Neue Nationalgalerie – Museum des 20. Jahrhunderts
Berlin, Germany
Competition 2016, Project 2016-

The Idea

A house for twentieth century art? Yes: A HOUSE, straightforward and specific. No abstract shape, because it could not be purer and more perfect than the Neue Nationalgalerie. Nor an organic, playful composition because it would be forever competing with Scharoun-like volumes. No contentiousness, no competition, no one-upmanship, yet no obsequiousness either, but rather a self-contained and self-evident shape and an architecture that is less about the architect as author and the contemporary moment and more about people and their encounter with art.


Matthäuskirche looks a little lost and uprooted today. We are building a neighborhood for it, like the buildings that used to line the street until they were destroyed. And we are interested in the material of the church—brick. It is a building material that can be interpreted as a digital field and yet, at the same time, there is something archaic about a brick wall.


A house as a built form has always existed and yet it eludes clear-cut fixation or programmatic classification. It is an open-ended shape, open to different uses and interpretations. Like the above-mentioned brick, the archaic shape of a house is a constituent of both contemporary digital culture and traditional civilizations of old.


The house for art of the 20th century looks very different from different sides. Is it a warehouse? A barn? Or maybe a railroad station? Isn’t it more like a temple with exactly the same gable proportions as the Alte Nationalgalerie by August Stüler? Whatever the case, it is a place to store things as in a warehouse, a place for provisions and supplies like a farm, and a place of encounter and connection like a railroad station. And—like a temple—it is also a place of quiet and contemplation for the perception not just of art but of oneself.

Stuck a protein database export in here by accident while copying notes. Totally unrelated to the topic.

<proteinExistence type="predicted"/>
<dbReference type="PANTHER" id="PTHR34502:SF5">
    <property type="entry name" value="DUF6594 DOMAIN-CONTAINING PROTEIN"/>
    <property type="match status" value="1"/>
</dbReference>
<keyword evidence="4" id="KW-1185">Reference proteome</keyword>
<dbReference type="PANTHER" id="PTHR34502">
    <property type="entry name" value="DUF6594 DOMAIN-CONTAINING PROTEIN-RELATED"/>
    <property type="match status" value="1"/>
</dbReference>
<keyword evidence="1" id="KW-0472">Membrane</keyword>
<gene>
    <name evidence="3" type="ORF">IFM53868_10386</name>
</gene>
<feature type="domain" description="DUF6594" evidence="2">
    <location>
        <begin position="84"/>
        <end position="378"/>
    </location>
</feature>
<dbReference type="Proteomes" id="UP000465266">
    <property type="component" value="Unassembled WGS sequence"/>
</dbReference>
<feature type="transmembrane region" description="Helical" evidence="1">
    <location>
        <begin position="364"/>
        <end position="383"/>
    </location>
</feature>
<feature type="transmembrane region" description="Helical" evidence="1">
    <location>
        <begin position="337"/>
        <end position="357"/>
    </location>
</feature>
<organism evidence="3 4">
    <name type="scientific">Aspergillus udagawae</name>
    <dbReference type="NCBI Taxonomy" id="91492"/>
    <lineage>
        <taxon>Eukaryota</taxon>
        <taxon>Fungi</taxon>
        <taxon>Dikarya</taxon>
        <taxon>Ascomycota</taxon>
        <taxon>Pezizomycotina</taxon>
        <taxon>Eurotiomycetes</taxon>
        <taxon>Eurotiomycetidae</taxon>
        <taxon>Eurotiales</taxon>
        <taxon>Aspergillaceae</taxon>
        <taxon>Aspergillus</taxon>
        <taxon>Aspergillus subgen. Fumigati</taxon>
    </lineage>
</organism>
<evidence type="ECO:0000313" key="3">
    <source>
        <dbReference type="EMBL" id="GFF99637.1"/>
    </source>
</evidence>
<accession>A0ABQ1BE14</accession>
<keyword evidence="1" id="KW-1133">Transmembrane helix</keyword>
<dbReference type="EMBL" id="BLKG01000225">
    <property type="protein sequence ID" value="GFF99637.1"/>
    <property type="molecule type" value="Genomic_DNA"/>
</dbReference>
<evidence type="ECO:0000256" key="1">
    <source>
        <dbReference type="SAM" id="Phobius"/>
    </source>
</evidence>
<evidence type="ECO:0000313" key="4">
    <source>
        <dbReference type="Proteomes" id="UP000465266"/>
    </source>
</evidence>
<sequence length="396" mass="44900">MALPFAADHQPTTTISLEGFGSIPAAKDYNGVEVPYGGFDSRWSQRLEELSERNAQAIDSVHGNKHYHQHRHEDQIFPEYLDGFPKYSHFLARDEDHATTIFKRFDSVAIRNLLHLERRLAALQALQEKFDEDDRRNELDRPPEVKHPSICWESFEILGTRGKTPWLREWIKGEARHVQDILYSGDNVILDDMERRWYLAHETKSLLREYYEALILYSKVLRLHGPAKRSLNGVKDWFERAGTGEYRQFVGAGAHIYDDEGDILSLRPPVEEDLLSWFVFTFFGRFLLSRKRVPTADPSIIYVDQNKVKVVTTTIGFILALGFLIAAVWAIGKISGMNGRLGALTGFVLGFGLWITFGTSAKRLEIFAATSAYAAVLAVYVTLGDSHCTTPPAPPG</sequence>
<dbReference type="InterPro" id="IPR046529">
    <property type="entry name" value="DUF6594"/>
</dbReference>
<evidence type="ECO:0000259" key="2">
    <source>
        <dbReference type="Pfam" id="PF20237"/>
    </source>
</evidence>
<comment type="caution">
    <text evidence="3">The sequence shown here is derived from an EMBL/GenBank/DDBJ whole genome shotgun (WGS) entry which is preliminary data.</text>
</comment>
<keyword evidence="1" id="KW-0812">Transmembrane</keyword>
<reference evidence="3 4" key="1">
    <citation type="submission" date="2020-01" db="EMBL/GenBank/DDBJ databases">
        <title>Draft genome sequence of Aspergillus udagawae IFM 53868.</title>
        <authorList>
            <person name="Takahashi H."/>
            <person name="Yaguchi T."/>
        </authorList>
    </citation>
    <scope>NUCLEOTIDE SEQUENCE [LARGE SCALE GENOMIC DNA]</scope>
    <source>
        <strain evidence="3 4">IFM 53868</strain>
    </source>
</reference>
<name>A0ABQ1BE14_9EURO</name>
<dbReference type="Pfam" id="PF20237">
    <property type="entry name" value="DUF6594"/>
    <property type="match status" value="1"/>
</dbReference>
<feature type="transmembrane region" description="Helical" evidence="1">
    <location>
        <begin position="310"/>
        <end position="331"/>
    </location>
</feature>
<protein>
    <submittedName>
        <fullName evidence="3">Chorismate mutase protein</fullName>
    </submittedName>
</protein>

Herzog & de Meuron, 2016


Herzog & de Meuron Team:

Partners: Jacques Herzog, Pierre de Meuron, Ascan Mergenthaler (Partner in Charge)

Project Team: Alexa Nürnberger (Associate, Project Director), Christoph Röttinger (Associate, Project Director), Martin Knüsel (Associate, Project Architect), Jan-Christoph Lindert (Associate, Project Director), Nicholas Lyons (Associate, Project Architect)

Farhad Ahmad, Tobias Amme, Anna Bijak, Jonathan Caron, Maria Christou, Simon Davis, Alexandre Gonin, Amelie Hummel, Hamit Kaplan, Jonas Käckenmester, Carla Krehl, Camille Lanier, Ramy Maher, Lukas Manz, Daniel Garcia Moreno, Bodo Neuss, Jorge Ribeiro Picas de Carvalho, Boris Rieger, Ria Roberg, Raoul Rouff, Vera Schmidt, Nadine Stecklina, Christian Uhl, Allison Weiler, Dorian Zank, Kai Zang, Marco Zürn

Competition: Jacques Herzog, Pierre de Meuron, Christine Binswanger, Ascan Mergenthaler

Iva Smrke Kröger (Associate, Project Director), Roman Aebi (Workshop), Michal Baurycza (Visualizations), Paul Feeney, Fabiola Guzman-Rivera, Raoul Rouff, Günter Schwob (Workshop), Laura Stargala



Boris Schade-Bünsow, Kaye Geipel, Jacques Herzog: Mies, Scharoun, Herzog & de Meuron.
In: Boris Schade-Bünsow (Ed.). Bauwelt. Das Land, die Zukunft. Vol. No. 8, Berlin, Bauverlag BV GmbH, 14.04.2020. pp. 10-13.


Jacques Herzog, Udo Kittelmann, Swantje Karich: Auf dem Weg in die Gegenwart. Jacques Herzog und Udo Kittelmann wollen in Berlin eine neue Art des Museums erfinden. Das teure Projekt hat viele Feinde. Zum ersten Mal stellen sich Architekt und Museumskurator der Kritik.
In: Johannes Boie (Ed.). Welt am Sonntag. Vol. No. 45, Berlin, Axel Springer AG, 10.11.2019. p. 55.


Herzog & de Meuron.
In: Luis Fernández-Galiano (Ed.). Arquitectura Viva Proyectos. Vol. No. 089, Madrid, Arquitectura Viva SL, 2018. pp. 6-7.